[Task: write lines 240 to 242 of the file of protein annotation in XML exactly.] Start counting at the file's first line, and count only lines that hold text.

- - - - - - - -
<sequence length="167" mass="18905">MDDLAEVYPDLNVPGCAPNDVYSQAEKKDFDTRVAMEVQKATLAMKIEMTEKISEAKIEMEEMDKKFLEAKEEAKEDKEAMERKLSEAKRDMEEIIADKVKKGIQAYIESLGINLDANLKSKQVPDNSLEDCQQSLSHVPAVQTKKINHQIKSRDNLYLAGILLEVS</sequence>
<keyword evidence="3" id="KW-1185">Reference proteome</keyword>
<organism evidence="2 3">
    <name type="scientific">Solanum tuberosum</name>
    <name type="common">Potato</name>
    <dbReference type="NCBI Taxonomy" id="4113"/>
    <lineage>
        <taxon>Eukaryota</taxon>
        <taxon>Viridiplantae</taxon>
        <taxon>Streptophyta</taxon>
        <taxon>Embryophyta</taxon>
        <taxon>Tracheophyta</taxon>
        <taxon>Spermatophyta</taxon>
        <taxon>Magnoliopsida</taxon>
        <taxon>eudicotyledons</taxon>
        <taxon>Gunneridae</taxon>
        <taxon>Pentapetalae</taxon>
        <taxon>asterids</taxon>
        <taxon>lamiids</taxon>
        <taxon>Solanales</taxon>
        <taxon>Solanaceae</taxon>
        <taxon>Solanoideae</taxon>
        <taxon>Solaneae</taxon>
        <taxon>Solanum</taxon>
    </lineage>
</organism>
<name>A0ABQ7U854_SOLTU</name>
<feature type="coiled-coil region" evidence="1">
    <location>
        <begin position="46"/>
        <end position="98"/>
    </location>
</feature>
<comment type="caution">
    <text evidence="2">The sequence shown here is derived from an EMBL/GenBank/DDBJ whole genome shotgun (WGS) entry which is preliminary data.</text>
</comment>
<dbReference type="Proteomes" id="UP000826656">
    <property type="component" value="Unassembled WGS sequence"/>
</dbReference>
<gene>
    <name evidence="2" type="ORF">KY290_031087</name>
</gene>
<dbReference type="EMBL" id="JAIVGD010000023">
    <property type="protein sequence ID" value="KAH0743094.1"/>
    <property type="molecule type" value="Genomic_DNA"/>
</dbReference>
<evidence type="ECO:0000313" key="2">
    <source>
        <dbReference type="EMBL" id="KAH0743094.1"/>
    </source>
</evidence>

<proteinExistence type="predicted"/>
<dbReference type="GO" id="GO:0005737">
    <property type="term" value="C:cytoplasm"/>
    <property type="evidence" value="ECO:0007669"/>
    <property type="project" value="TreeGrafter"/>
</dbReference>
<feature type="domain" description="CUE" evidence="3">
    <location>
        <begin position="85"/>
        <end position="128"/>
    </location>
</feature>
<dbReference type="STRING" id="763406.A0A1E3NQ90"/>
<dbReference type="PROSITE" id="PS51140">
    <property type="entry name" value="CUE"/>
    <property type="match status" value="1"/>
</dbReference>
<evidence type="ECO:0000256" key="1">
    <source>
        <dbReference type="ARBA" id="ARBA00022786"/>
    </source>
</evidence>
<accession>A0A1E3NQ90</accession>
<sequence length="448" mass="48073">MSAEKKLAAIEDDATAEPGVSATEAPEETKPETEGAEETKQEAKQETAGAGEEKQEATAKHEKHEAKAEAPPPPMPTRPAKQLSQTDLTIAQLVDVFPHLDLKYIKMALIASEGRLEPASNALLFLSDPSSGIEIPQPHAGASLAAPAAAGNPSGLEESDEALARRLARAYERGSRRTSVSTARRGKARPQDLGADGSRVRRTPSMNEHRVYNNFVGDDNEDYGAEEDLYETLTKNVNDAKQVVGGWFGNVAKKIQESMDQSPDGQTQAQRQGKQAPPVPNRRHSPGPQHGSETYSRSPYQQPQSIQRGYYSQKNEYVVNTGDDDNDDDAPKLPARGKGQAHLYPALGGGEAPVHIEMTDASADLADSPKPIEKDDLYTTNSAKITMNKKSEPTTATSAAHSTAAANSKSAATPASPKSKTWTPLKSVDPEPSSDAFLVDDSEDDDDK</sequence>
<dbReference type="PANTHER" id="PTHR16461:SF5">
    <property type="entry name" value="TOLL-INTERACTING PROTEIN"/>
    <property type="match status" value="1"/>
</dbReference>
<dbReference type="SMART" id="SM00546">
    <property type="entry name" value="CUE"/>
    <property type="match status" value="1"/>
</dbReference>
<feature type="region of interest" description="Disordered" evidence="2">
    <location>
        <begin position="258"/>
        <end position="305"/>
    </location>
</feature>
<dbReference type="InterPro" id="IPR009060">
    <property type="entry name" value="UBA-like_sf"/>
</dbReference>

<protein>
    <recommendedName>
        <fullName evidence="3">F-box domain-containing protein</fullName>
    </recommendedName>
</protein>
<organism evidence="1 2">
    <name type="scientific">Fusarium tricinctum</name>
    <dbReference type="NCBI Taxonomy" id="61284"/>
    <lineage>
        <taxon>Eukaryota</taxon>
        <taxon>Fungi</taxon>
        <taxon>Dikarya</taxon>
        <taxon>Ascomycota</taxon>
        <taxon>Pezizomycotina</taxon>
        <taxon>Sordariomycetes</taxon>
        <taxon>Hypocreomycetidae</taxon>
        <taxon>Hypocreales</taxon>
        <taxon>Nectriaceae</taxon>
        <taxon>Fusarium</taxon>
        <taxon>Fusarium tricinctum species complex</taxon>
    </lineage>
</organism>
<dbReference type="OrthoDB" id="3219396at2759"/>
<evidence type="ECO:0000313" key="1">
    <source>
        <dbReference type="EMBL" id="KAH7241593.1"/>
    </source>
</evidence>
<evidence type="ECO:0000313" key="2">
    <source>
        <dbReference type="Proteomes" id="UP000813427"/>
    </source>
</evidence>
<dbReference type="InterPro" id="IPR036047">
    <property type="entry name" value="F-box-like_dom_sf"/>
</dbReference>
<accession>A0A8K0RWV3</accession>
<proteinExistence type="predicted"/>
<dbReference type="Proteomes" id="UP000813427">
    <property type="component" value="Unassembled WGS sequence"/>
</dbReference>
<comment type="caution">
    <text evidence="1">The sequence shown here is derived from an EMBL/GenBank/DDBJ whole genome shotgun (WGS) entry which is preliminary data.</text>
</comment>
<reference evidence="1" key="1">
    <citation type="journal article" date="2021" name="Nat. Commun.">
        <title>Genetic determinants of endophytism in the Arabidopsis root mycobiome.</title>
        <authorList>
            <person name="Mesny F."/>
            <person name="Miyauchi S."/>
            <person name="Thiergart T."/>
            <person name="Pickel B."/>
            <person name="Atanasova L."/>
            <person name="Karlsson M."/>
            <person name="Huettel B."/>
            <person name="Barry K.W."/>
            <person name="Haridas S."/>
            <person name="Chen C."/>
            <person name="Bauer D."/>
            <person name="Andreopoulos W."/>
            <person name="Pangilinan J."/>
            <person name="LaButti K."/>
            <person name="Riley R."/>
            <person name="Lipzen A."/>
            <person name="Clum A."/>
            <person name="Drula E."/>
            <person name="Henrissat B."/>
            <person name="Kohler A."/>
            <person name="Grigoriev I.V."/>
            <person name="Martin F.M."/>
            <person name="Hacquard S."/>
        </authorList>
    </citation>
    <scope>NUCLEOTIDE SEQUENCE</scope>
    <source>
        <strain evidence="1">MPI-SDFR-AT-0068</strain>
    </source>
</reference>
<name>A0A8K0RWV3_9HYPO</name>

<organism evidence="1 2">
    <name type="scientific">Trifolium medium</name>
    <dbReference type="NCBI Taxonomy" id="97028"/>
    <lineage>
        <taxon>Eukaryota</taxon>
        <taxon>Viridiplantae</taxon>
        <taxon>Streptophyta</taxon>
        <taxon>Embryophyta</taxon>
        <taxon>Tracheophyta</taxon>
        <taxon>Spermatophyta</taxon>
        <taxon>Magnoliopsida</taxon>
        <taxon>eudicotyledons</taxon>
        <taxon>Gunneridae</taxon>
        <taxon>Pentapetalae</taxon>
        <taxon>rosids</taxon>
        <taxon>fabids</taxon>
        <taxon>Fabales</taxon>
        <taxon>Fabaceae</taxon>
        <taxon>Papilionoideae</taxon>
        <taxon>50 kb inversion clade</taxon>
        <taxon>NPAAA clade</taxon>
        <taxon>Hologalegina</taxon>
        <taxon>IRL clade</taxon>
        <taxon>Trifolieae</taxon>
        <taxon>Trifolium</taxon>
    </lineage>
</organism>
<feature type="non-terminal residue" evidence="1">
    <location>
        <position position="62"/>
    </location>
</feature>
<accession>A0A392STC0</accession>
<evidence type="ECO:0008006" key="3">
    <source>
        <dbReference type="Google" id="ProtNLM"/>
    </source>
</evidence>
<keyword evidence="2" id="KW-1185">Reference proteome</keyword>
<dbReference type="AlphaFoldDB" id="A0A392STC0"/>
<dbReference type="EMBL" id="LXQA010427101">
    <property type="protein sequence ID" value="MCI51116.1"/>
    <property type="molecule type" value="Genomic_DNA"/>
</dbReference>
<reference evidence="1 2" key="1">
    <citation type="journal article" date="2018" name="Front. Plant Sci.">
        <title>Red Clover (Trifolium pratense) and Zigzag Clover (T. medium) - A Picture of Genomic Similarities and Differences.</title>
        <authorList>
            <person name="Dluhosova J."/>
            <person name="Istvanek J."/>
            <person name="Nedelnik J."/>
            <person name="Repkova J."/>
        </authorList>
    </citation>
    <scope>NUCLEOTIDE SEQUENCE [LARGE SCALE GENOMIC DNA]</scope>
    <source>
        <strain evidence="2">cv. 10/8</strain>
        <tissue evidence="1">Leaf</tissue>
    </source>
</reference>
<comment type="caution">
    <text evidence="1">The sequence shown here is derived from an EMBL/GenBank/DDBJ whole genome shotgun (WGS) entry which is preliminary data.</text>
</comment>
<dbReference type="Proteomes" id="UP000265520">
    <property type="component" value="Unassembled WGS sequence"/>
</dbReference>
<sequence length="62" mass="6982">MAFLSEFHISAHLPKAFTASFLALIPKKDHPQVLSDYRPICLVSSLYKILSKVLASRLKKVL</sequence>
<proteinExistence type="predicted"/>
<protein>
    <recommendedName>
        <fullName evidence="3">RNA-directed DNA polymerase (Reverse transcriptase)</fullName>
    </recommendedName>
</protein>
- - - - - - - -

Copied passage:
<protein>
    <recommendedName>
        <fullName evidence="3">RNA-directed DNA polymerase (Reverse transcriptase)</fullName>